One of my favourite spots in Japan has to be the beautiful island of Miyajima. With its dense forests, ancient shrines and great hiking options, it’s a popular day trip from Hiroshima and is famous for one of the most scenic views in the whole country. I decided that I just had to explore it and attempt to hike up Mt. Misen – the island’s highest peak.
My day started early as I hurried to the ferry terminal, only stopping to grab a milk ice tea from a vending machine. The first boat of the day departed for Miyajima at 6:25 and I didn’t leave myself enough time to buy any food and now faced doing my hike on an empty stomach!
All thoughts of food were soon forgotten as the ferry began its crossing. The island’s magnificent forested peaks loomed into view while the first rays of the sun painted the sky a hue of orange.
Miyajima and Itsukushima Shrine
About 10 minutes later, I stepped off the ferry and walked through the still-sleeping town, its pretty promenade lined by traditional stone lanterns and huge guardian statues. This was no time for a stroll though, as everyone headed straight for the island’s star attraction. It wasn’t long before I saw it and I had to stop in my tracks in awe. It was just as magical as it looked in photos – the iconic vermillion torii gate rising out of the bay, appearing to be floating on water.
The gate is part of the Itsukushima Shrine and is one of the most photographed places in Japan. Every high tide, the gate is surrounded by water, creating the mesmerising illusion. While the current torii dates back to 1875, gates have been constructed on this spot since the 12th century!
I continued on to the shrine itself around the corner and explored its covered walkways, arch bridges and boardwalks. The shrine complex is a UNESCO World Heritage Site and dates back to the 1500s in its current form. You can get another great view of the tori from the edge of the water. When the tide is out, it’s even possible to walk right up to the gate for a closer look! The distinctive colour of the complex and the gate is said to help keep away evil spirits.
Hiking the Momijidani Route to Mt. Misen
I continued through the empty town and made my way up some stone steps to the entrance to Momijidani Park, its beautiful maple trees tinted fiery red at this time of year. While there are three hiking routes to the top, I opted for the Momijidani Route as it’s supposedly the toughest of the three – I do like a challenge!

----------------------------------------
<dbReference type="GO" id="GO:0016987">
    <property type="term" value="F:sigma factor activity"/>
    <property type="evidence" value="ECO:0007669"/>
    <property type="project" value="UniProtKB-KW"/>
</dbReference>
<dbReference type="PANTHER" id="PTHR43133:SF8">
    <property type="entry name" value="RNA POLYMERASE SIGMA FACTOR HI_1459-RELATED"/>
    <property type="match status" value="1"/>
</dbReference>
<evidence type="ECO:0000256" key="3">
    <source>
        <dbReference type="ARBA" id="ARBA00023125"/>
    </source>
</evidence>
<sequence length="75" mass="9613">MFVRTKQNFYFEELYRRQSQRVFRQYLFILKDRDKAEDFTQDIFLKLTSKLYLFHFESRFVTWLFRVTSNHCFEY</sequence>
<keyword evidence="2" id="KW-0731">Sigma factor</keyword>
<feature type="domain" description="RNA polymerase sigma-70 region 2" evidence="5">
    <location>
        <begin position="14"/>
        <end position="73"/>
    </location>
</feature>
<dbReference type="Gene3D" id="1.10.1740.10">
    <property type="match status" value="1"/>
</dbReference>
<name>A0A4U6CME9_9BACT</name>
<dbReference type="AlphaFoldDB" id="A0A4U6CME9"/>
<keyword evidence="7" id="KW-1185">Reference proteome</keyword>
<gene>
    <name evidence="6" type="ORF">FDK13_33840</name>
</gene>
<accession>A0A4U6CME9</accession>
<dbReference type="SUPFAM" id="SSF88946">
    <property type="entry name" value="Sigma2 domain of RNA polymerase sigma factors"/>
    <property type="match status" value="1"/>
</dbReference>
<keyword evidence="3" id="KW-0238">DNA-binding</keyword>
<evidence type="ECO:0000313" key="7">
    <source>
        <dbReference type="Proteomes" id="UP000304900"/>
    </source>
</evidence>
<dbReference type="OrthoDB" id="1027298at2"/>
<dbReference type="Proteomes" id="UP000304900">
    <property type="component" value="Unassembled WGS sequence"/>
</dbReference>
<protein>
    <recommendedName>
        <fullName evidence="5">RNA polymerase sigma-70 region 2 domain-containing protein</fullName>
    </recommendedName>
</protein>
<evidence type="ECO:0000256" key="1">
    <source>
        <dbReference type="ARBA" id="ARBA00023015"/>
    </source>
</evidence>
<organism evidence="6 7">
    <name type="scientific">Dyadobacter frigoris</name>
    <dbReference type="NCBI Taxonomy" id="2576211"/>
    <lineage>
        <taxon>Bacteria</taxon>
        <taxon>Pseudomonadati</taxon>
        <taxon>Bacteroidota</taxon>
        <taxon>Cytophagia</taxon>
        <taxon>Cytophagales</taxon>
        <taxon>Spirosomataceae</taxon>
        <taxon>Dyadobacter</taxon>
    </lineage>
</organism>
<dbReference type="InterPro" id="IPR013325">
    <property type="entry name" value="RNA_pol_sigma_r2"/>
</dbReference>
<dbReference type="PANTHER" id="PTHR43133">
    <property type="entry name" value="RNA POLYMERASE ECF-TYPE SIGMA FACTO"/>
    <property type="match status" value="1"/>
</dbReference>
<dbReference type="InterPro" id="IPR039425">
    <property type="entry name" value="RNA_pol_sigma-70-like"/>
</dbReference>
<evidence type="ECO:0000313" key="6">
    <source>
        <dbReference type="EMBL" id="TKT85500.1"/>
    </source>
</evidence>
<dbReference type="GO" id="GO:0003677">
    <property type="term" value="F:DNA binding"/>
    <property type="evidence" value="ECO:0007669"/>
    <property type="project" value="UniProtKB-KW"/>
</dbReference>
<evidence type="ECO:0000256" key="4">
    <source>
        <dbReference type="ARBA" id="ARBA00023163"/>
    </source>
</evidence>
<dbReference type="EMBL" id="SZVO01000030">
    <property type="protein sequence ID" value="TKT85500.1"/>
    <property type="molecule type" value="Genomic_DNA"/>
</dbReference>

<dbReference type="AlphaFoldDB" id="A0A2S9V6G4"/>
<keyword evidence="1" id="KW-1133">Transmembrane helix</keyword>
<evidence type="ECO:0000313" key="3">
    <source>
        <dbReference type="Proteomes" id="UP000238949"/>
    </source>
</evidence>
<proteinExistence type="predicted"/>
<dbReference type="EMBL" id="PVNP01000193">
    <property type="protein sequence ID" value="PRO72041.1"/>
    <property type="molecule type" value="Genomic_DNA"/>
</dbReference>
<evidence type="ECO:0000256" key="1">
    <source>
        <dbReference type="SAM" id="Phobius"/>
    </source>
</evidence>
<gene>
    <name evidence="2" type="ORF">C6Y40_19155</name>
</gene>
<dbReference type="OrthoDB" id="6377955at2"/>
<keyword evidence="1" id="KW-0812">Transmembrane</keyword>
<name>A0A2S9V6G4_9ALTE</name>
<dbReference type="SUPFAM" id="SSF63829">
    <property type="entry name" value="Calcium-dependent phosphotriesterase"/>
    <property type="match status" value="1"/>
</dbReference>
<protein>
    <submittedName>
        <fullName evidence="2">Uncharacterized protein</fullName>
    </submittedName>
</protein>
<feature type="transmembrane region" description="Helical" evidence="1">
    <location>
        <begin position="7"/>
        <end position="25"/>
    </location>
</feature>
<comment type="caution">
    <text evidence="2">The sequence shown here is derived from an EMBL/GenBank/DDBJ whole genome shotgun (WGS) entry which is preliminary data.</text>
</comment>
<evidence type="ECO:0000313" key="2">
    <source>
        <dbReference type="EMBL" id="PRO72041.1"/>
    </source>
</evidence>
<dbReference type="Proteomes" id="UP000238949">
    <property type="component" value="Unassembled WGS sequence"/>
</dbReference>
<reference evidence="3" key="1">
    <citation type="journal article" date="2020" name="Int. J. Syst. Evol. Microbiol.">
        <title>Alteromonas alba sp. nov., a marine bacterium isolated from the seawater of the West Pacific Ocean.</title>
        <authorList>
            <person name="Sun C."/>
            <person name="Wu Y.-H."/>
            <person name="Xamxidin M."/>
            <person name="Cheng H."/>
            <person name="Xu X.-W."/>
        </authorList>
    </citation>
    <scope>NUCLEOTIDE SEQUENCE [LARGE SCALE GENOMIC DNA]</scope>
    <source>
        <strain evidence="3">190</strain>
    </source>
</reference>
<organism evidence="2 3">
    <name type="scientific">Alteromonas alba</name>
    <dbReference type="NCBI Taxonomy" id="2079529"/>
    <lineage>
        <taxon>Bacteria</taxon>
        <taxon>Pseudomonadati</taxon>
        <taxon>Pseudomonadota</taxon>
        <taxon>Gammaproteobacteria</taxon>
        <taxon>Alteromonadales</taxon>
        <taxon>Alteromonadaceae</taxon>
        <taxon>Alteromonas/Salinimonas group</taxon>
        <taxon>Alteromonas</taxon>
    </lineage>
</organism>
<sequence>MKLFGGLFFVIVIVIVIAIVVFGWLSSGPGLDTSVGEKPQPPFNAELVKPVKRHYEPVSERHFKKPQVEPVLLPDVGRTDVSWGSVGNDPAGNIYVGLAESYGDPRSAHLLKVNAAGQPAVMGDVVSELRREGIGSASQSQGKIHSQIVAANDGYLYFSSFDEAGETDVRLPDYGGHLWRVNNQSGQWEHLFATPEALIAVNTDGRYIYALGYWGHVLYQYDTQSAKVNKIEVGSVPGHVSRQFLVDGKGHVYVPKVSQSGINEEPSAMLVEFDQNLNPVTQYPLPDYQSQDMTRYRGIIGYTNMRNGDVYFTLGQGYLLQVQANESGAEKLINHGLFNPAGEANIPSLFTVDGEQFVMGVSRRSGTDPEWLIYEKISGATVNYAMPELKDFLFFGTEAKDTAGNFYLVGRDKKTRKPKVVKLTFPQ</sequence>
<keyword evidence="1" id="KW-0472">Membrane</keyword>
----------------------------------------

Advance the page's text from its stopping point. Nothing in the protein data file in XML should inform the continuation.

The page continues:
I made my way across a couple of ornate bridges and started my ascent up Mt. Misen. At 535 metres, the island’s tallest mountain is popular with visitors and affords spectacular views of Miyajima and the waters surrounding the island.
The route twisted and turned up the mountain alongside Momiji River and I spied a couple of small waterfalls on the way. The path was well signed but quite steep in places, with stone steps leading towards the top. I passed through dense forest and past huge boulders strewn around as if placed there by hands of giants.
The path was quite narrow in places as it squeezed between rocks and tree roots and I soon came across a small shrine inside a cave with loads of stones placed together next to an image of Buddha. Mt. Misen (and the island as a whole) is considered sacred as this is where Kobo Daishi, the founder of Shingon Buddhism, carried out his religious training.
As I neared the top, I was treated to wonderful views of the Seto Inland Sea and its islands framed by the vegetation-covered slopes of Miyajima. A bit further on I spotted a couple of deer right next to the path – they were decidedly less interested in my possessions that the ones in Nara!
Misen Hondo and Reikado
I soon got some more insight into the island’s spiritual significance as I reached a courtyard between two impressive structures. Misen Hondo (Main Hall) is where Kobo Daishi is said to have finished his training. Outside, I spotted some miniature figures, some of which were adorned in sunglasses and even “bling”!
Right opposite the main hall was the Reikado (Hall of the Eternal Flame) which houses a flame said to be lit by Kobo Daishi himself. It is said to have been burning for the last 1200 years without ever being put out. It was even used to light the Flame of Peace in nearby Hiroshima. The courtyard was peaceful, the sun only just beginning to break through the trees as incense wafted out of the halls mixing with fresh mountain air. Bright blue benches offered weary hikers some welcome respite.
Heading to the summit
I climbed some more steps and followed the path to Fudo-iwa (Fudo Rock) which housed a small alcove with a statue of Fudo Myo-o, a guardian deity and one of the Five Wisdom Kings. Just past it, I had to duck to make my way through Kuguri-iwa (Tunnel Rock), a natural arch created by the rocks.